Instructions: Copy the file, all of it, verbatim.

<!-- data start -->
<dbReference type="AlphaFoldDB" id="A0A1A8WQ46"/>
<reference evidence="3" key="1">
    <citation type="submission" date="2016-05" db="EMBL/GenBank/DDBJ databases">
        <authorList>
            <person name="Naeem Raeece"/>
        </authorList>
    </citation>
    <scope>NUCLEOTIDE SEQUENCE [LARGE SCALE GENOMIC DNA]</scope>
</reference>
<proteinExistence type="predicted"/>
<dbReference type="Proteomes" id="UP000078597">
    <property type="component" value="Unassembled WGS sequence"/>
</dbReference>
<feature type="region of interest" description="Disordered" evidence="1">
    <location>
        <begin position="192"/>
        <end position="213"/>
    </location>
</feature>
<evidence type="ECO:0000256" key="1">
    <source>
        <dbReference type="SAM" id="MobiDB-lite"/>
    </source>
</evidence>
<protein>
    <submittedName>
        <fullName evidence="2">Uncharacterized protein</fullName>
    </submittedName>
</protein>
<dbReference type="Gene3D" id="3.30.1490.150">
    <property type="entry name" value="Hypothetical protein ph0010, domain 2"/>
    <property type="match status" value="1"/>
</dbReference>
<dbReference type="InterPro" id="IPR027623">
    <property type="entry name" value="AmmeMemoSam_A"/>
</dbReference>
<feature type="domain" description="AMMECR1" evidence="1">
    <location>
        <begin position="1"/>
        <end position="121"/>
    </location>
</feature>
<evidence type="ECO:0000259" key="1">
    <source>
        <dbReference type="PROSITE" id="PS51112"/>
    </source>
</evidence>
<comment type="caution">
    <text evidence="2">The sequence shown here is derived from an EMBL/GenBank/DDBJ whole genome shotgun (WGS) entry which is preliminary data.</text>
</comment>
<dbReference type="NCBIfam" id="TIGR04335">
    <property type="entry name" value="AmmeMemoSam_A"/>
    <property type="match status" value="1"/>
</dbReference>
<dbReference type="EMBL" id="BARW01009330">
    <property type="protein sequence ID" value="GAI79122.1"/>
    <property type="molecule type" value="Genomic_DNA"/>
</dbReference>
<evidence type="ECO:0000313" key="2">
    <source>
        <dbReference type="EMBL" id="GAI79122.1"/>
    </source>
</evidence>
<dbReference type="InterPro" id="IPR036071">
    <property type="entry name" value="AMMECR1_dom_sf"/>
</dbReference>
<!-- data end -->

<dbReference type="AlphaFoldDB" id="A0A1A8WQ46"/>
<reference evidence="3" key="1">
    <citation type="submission" date="2016-05" db="EMBL/GenBank/DDBJ databases">
        <authorList>
            <person name="Naeem Raeece"/>
        </authorList>
    </citation>
    <scope>NUCLEOTIDE SEQUENCE [LARGE SCALE GENOMIC DNA]</scope>
</reference>
<proteinExistence type="predicted"/>
<dbReference type="Proteomes" id="UP000078597">
    <property type="component" value="Unassembled WGS sequence"/>
</dbReference>
<feature type="region of interest" description="Disordered" evidence="1">
    <location>
        <begin position="192"/>
        <end position="213"/>
    </location>
</feature>
<evidence type="ECO:0000256" key="1">
    <source>
        <dbReference type="SAM" id="MobiDB-lite"/>
    </source>
</evidence>
<protein>
    <submittedName>
        <fullName evidence="2">Uncharacterized protein</fullName>
    </submittedName>
</protein>
<dbReference type="Gene3D" id="3.30.1490.150">
    <property type="entry name" value="Hypothetical protein ph0010, domain 2"/>
    <property type="match status" value="1"/>
</dbReference>
<dbReference type="InterPro" id="IPR027623">
    <property type="entry name" value="AmmeMemoSam_A"/>
</dbReference>
<feature type="domain" description="AMMECR1" evidence="1">
    <location>
        <begin position="1"/>
        <end position="121"/>
    </location>
</feature>
<evidence type="ECO:0000259" key="1">
    <source>
        <dbReference type="PROSITE" id="PS51112"/>
    </source>
</evidence>
<comment type="caution">
    <text evidence="2">The sequence shown here is derived from an EMBL/GenBank/DDBJ whole genome shotgun (WGS) entry which is preliminary data.</text>
</comment>
<dbReference type="NCBIfam" id="TIGR04335">
    <property type="entry name" value="AmmeMemoSam_A"/>
    <property type="match status" value="1"/>
</dbReference>
<dbReference type="EMBL" id="BARW01009330">
    <property type="protein sequence ID" value="GAI79122.1"/>
    <property type="molecule type" value="Genomic_DNA"/>
</dbReference>
<evidence type="ECO:0000313" key="2">
    <source>
        <dbReference type="EMBL" id="GAI79122.1"/>
    </source>
</evidence>
<dbReference type="InterPro" id="IPR036071">
    <property type="entry name" value="AMMECR1_dom_sf"/>
</dbReference>